ANKARA – Oil prices rebounded on Friday, clawing back some earlier losses over fresh supply concerns after Russia banned the export of gasoline and diesel, while persistent demand headwinds after the US Fed rate hike decision limited further price upticks, reported Anadolu.
International benchmark crude Brent traded at US$90.25 per barrel at 09.30 am local time (0630 GMT), a 0.69 per cent gain from the closing price of US$89.63 a barrel in the previous trading session on Thursday.
The American benchmark West Texas Intermediate (WTI) traded at the same time at US$93.76 per barrel, up 0.49 per cent from the previous session’s close of US$93.30 per barrel.
Both benchmarks dropped from their 10-month high levels as a result of the US Fed’s decision to keep interest rates constant while strengthening its hawkish stance, with another rate increase predicted by the end of the year.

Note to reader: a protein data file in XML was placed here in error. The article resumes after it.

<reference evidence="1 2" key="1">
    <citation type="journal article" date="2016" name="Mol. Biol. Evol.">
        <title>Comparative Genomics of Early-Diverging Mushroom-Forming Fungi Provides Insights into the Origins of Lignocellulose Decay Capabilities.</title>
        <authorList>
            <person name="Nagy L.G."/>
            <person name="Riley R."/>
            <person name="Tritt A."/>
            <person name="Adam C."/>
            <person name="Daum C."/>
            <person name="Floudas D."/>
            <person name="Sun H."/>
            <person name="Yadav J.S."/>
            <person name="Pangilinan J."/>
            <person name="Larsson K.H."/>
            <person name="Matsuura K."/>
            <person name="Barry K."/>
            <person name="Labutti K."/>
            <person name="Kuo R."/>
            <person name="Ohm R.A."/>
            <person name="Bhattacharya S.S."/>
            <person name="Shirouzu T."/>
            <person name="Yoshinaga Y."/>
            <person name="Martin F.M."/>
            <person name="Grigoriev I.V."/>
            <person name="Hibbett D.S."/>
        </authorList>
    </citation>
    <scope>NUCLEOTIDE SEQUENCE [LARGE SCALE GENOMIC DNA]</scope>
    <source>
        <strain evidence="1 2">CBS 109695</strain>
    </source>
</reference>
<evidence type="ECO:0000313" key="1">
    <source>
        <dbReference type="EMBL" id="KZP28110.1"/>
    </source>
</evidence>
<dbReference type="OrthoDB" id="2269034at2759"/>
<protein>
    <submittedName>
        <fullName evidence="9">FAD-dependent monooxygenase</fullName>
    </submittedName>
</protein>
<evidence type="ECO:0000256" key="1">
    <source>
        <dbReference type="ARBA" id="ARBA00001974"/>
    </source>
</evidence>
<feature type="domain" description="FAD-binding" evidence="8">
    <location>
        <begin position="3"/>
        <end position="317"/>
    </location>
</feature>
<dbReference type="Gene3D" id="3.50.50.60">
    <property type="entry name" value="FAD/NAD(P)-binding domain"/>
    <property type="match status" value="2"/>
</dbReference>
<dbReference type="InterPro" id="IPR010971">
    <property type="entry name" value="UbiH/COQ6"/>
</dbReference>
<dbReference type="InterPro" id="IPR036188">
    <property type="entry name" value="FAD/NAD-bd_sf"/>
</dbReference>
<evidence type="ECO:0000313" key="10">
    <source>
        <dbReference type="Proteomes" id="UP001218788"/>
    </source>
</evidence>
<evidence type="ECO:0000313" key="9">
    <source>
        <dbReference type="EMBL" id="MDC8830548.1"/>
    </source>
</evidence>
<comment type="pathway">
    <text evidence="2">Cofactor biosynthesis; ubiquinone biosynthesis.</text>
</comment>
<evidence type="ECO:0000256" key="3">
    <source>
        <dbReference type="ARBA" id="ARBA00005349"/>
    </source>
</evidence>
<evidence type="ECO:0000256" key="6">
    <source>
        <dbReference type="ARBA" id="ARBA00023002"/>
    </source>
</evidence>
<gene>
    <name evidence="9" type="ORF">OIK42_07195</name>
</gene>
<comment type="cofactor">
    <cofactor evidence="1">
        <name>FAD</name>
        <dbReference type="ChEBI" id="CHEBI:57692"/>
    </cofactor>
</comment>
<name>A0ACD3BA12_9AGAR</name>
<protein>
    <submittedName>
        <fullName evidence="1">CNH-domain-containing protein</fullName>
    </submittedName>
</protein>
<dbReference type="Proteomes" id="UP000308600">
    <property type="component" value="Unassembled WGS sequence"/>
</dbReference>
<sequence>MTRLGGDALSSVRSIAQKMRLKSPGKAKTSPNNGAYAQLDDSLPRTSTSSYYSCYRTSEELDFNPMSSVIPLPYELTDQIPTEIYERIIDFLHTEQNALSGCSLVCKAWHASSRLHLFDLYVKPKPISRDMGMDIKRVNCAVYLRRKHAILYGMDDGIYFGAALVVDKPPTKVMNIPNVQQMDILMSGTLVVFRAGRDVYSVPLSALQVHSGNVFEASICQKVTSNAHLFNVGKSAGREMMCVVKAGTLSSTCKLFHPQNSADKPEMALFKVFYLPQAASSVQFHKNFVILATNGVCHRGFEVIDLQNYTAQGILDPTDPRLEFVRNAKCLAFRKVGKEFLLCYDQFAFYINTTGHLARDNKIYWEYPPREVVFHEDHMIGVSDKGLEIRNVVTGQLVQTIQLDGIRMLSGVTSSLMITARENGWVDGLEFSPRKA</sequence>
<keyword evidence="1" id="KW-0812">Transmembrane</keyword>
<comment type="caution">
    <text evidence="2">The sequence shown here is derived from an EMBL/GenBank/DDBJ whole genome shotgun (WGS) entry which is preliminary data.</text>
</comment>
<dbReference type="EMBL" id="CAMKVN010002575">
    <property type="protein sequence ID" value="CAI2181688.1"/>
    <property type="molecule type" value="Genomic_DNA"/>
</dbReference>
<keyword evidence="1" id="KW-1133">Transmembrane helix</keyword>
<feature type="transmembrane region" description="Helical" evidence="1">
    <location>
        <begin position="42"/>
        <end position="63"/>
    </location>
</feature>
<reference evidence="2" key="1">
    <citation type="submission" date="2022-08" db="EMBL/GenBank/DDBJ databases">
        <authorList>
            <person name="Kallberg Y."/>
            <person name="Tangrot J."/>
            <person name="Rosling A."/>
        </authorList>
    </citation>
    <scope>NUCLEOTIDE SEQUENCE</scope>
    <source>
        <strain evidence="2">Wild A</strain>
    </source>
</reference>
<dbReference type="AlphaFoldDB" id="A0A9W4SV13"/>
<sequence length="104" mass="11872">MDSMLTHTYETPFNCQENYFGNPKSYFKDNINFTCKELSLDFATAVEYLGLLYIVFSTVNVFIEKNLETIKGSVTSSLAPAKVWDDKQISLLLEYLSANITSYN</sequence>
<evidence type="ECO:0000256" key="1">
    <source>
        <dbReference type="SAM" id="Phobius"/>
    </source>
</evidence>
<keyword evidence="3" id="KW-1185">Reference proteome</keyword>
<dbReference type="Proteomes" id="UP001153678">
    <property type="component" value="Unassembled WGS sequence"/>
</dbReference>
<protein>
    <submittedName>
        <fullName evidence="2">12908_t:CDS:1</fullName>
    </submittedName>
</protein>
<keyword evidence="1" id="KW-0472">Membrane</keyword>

Supply cuts in Saudi Arabia and Russia of around 1.3 million barrels per day (bpd) until the end of the year boosted prices that hovered around US$95 a barrel.
The Russian government on Thursday limited the export of gasoline and diesel fuel to balance the domestic market, adding to supply concerns and supporting higher prices.
The government explained in a statement that the decision, which aims to stabilise fuel prices in the domestic market, “will help saturate the fuel market, which in turn will reduce prices for consumers.”
Deputy Prime Minister Alexander Novak attributed the hike in wholesale fuel prices to an increase in prices for petroleum products on global markets, as well as to the depreciation of the ruble against the dollar. – Bernama